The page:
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Cigarette companies may have dodged a missile, but now they could face a fusillade of bullets.

Rather than the one huge class-action lawsuit rejected Thursday by a federal appeals court, tobacco companies were targeted Friday with the first of what could be another round of state-court lawsuits on behalf of smokers."It is multiplying their risk by 50," said attorney Richard Scruggs, who is pulling together states suing for health-care costs from cigarette makers. "They cannot afford to lose a single case."

But another expert on tobacco litigation said class-action suits in the individual states will be a tough task, especially in those states that have put limits on civil suits.

And Scruggs acknowledged that it will be difficult for smokers' attorneys to coordinate scores of state suits.

The two state suits that were filed Friday, in Louisiana and Maryland, are no surprise and are destined to fail based on the appeals court action, said Peggy Carter, a spokeswoman for R.J. Reynolds Tobacco Co. in Winston-Salem, N.C.

"There is clearly no crisis," she said. "We have far fewer lawsuits filed against us than many other industries. We have never lost a lawsuit."

New Orleans lawyer Wendell Gauthier, who filed the state suit in New Orleans, said no decision had been made on how many state lawsuits would be filed. He said it was possible that the U.S. Supreme Court would be asked to review Thursday's decision.

A three-judge panel of the 5th U.S. Circuit Court of Appeals agreed with tobacco industry contentions that a federal class-action lawsuit would be too big and complicated.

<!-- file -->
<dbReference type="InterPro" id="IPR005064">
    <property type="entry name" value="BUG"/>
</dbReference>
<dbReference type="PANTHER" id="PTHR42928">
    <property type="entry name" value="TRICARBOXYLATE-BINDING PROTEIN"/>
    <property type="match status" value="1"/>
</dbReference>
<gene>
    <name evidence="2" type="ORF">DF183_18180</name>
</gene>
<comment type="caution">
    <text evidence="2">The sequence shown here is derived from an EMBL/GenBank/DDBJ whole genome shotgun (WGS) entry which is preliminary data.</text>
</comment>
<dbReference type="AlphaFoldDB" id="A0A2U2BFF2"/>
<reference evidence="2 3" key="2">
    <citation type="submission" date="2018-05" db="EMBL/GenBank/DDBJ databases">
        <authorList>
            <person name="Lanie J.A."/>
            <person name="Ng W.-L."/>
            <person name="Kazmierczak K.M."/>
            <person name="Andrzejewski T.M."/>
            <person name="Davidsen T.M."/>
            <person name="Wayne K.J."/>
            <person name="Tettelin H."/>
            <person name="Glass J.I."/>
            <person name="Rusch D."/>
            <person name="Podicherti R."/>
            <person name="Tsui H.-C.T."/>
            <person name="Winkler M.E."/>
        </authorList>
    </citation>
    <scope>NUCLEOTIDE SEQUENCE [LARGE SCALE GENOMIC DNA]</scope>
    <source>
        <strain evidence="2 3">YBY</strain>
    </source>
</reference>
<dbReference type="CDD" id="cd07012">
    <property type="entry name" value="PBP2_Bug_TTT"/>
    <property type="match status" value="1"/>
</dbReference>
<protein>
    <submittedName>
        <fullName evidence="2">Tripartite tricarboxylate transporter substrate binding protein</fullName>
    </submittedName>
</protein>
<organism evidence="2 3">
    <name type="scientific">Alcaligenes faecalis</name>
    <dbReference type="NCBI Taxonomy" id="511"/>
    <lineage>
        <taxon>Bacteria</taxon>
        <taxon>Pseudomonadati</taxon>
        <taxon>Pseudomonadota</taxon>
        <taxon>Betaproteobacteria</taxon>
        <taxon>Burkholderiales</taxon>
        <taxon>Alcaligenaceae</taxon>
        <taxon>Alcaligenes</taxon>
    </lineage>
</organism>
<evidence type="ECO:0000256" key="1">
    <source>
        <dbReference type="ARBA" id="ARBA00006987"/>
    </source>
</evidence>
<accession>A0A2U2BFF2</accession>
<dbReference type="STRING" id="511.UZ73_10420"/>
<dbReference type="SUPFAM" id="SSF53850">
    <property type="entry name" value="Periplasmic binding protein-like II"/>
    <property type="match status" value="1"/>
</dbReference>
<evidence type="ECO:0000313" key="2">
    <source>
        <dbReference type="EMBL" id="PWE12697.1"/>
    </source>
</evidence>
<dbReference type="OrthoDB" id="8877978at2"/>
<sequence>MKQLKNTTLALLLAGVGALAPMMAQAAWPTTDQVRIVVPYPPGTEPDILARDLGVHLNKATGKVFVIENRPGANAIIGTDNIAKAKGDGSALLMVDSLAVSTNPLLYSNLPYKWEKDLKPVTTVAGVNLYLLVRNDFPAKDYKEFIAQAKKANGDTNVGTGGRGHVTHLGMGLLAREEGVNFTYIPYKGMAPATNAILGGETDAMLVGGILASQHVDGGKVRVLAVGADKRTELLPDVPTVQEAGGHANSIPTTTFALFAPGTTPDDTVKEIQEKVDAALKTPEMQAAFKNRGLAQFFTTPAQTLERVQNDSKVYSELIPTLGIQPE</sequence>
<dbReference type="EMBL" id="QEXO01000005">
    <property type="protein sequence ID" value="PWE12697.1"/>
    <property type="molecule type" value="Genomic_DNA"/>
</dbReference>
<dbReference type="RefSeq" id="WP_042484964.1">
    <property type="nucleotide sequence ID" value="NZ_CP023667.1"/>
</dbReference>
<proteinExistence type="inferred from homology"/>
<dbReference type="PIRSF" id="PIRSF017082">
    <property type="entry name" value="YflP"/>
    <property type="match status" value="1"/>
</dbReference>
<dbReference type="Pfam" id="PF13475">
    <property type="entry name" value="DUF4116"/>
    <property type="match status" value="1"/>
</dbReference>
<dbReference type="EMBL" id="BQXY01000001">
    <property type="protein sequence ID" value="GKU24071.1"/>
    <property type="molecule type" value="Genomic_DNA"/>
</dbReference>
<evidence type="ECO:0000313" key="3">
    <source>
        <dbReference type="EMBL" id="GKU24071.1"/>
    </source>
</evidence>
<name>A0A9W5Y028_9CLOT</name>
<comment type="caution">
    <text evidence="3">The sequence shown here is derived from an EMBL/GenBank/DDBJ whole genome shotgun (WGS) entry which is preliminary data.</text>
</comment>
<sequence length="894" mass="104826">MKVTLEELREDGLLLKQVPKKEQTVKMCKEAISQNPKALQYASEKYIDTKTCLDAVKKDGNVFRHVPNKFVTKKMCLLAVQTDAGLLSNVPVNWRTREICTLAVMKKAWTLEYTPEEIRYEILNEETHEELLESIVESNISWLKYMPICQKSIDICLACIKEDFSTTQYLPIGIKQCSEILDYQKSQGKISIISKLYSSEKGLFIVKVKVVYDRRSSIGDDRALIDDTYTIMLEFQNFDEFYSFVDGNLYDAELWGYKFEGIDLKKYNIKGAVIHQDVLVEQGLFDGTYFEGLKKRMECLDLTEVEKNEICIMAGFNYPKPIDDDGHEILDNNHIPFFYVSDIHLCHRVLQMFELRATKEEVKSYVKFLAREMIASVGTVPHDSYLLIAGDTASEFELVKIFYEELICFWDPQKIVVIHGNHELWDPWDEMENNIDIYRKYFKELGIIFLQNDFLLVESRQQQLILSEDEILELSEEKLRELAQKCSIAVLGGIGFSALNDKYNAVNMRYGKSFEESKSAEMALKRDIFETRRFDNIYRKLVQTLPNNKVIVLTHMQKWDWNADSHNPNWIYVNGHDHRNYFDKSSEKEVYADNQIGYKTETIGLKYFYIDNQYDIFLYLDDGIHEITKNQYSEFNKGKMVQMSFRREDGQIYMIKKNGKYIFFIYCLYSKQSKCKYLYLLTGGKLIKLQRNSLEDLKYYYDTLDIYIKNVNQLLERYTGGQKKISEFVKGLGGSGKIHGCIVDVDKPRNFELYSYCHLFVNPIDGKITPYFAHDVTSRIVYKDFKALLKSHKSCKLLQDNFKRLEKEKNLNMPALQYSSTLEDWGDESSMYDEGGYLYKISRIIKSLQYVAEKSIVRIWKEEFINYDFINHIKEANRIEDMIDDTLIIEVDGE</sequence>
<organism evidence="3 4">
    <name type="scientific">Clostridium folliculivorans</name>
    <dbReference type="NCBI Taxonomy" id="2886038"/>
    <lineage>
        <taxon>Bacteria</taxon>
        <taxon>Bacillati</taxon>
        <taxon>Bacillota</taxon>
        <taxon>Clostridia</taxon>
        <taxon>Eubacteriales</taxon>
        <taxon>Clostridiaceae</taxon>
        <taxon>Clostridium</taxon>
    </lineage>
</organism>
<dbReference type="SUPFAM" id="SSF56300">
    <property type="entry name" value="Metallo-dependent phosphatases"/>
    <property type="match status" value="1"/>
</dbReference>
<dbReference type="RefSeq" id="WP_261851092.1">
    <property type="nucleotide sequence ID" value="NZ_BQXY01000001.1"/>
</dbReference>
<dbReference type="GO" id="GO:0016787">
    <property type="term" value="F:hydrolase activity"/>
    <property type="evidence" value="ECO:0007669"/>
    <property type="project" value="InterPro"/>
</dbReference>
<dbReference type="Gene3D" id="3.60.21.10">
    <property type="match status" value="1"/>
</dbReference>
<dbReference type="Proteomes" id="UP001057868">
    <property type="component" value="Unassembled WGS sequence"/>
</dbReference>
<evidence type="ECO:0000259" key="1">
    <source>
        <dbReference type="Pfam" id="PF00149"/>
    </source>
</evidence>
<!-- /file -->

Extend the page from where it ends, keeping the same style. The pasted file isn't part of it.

One jury would have determined whether the industry knew nicotine was addictive and hid that knowledge and whether it manipulated nicotine levels in cigarettes.

The tobacco industry insists nicotine is neither addictive nor manipulated and says class-actions are inappropriate because every smoker reacts differently to cigarettes.

The federal suit thrown out by the appeals court was filed in 1994 by Dianne Castano, whose husband died of lung cancer, and three smokers against the R.J. Reynolds Tobacco Co., American Tobacco Co., Brown & Williamson Tobacco Corp., Philip Morris USA, Lorillard Corp., United States Tobacco, the Liggett Group and the industry's lobbying arm, the Tobacco Institute.

Liggett, the smallest of the nation's major tobacco companies, broke ranks in March and agreed to settle, pledging to dedicate some of its profits over 25 years to pay for smoking cessation programs.

Although Liggett retained an escape clause - that it could back out if the class-action was nullified - the tobacco maker indicated Thursday the deal may stand in light of planned state lawsuits.

Two class-action suits already have survived appeals court challenge in Florida, one filed by smokers that is similar to the Castano case and another filed by 63,000 flight attendants exposed to secondhand smoke on airplanes.

The tobacco industry has appealed to the Florida Supreme Court.

Attorney Matthew Myers of the Campaign for Tobacco-Free Kids in Washington said that while state courts are more lenient in allowing class-actions, tort reform in at least two - Texas and California - "will make these (smoking) cases difficult if not completely impossible," Myers said.

Scruggs said that if the appeals court had upheld the class-action, the industry probably would have opted for a settlement.

"They chose not to do it. They could have gone about their business relatively bulletproof," Scruggs said. "Now, it's going to be protracted trench warfare for a while," he said.